“I see new buildings going up all around, but the prices are unreachable,” said Marina. “We have gone through our savings. We are going through a trauma that deeply affects our mental health. We are human beings and have a right to live with dignity. As taxpayers we want the county to support affordable housing.”


COUNTY'S PRIORITIES

But county government does not reflect the priorities of low-income people, Rev. Hafner said.

“Our county mayor wants to take out a $400 million bond issue for a new jail complex,” she said. “This is for the pre-trial detention center. Yes, conditions at the jail are deplorable, but how would you explain to voters that taxes need to be increased when so many are struggling financially because of the pandemic?”

Participants honked their car horns in agreement as she repeated PACT's slogans, “Let Justice Roll!” and “This is what democracy looks like!”

Miami Dade Commissioner Daniella Levine-Cava — who is running for county mayor — took part in the rally. She said that the county needs to invest in programs that would prevent crime and address critical needs, rather than new jails.

Steven Horsford, PACT vice-president and a parishioner at St. Monica Church in Miami Gardens, said Marina’s testimony on affordable housing was one of too many stories PACT hears, with Blacks and Hispanics suffering the most. Horsford laid out a plan to get to affordable housing by using the acronym PALM.

“P is for preserving existing affordable housing; A is for assisting with renters and owners who have lost income because of COVID-19; L is for land — we have to leverage vacant and county-owned land to appropriate for affordable housing; M is for money — we need to inject more money into construction of affordable housing.”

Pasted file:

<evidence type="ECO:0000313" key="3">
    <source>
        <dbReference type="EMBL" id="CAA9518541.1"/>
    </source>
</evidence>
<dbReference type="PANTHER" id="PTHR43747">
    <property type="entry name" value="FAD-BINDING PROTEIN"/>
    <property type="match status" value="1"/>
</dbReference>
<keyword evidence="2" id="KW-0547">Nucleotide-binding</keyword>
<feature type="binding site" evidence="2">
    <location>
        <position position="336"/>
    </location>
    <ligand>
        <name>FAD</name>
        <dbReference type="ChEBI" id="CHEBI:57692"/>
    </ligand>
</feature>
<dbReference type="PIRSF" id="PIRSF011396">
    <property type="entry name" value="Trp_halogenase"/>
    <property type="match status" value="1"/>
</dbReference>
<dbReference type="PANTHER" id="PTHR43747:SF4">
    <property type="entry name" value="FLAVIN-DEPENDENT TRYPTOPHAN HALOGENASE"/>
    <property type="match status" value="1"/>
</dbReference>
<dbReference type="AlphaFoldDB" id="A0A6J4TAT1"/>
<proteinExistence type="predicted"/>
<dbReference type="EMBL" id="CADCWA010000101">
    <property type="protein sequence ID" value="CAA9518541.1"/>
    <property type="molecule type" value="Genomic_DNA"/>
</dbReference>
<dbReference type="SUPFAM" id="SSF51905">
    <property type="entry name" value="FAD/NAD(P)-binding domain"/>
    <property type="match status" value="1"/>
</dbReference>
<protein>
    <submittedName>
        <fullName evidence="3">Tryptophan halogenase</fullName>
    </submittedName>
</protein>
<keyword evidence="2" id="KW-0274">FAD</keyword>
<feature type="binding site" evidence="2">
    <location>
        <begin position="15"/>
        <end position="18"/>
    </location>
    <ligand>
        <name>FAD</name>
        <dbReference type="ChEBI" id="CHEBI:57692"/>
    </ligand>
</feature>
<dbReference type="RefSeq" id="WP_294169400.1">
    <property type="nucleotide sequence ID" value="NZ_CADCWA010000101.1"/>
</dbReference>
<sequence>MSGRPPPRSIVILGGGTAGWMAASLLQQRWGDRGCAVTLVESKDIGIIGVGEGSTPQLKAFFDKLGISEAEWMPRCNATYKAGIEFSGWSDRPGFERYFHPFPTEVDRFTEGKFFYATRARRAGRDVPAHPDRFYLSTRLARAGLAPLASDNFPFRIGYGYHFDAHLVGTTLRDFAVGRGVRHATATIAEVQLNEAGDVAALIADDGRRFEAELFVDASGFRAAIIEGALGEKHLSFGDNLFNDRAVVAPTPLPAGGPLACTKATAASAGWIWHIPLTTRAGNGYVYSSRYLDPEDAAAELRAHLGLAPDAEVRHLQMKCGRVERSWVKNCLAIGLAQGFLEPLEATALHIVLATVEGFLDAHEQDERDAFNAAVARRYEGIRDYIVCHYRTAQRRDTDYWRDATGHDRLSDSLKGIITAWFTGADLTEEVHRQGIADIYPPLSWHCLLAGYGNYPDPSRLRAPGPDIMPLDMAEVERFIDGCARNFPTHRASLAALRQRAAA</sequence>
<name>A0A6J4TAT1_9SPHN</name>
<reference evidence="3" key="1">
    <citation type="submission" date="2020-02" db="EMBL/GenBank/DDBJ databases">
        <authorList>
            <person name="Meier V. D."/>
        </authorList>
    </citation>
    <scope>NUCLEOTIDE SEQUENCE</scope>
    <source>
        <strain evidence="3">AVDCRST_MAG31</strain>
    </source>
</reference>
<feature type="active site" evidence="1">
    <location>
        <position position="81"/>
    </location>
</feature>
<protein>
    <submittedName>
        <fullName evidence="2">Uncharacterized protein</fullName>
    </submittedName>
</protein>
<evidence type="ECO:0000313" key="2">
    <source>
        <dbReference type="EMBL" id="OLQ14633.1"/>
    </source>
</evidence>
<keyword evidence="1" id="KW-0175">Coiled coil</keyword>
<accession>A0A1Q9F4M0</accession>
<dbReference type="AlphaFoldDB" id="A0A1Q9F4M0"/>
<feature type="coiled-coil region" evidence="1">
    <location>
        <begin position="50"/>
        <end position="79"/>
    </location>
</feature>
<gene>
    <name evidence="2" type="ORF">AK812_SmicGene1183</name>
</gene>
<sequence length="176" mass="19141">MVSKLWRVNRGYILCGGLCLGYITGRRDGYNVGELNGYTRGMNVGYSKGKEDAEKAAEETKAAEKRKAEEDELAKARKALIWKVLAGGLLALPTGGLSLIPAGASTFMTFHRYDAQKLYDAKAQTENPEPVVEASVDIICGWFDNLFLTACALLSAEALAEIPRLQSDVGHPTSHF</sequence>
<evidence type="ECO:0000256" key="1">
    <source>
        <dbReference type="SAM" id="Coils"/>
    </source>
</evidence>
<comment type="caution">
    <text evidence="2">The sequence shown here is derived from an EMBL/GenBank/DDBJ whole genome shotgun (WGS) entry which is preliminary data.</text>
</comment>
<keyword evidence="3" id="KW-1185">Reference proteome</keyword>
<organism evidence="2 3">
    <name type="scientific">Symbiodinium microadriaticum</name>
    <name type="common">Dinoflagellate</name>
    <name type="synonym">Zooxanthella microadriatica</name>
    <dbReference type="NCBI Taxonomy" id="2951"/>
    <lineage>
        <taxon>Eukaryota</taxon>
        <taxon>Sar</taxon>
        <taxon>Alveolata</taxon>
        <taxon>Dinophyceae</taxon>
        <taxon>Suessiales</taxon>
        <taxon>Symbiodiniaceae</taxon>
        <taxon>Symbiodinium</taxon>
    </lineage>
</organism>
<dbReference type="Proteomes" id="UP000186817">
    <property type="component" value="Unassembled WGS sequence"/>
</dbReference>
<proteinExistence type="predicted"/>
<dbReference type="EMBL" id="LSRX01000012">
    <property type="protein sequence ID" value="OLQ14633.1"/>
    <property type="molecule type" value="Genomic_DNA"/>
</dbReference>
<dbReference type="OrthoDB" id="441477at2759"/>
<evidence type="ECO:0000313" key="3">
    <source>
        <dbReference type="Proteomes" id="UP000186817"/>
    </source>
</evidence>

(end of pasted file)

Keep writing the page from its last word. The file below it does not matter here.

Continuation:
Horsford asked for more money for emergency rental assistance, noting that the county has set aside $10 million but more is needed. He also asked that the required notice for termination of month to month leases be raised from 15 to 30 days. In Miami and Miami Beach, landlords are mandated to give renters 30 days' notice, but in other parts of the county landlords are only required to give 15 days' notice.

“Fifteen days means the world to your neighbor when she’s trying to make sure that her family is not put out on the street,” he said. “Lastly, the mayor should finally fulfill the promise of the board of county commissioners to include a line item of $10 million for the Affordable Housing Trust Fund.”

He urged participants to send a template email, supplied in a handout, to their county commissioner and mayor asking that the immediate needs be fulfilled.

 

COMMUNITY ID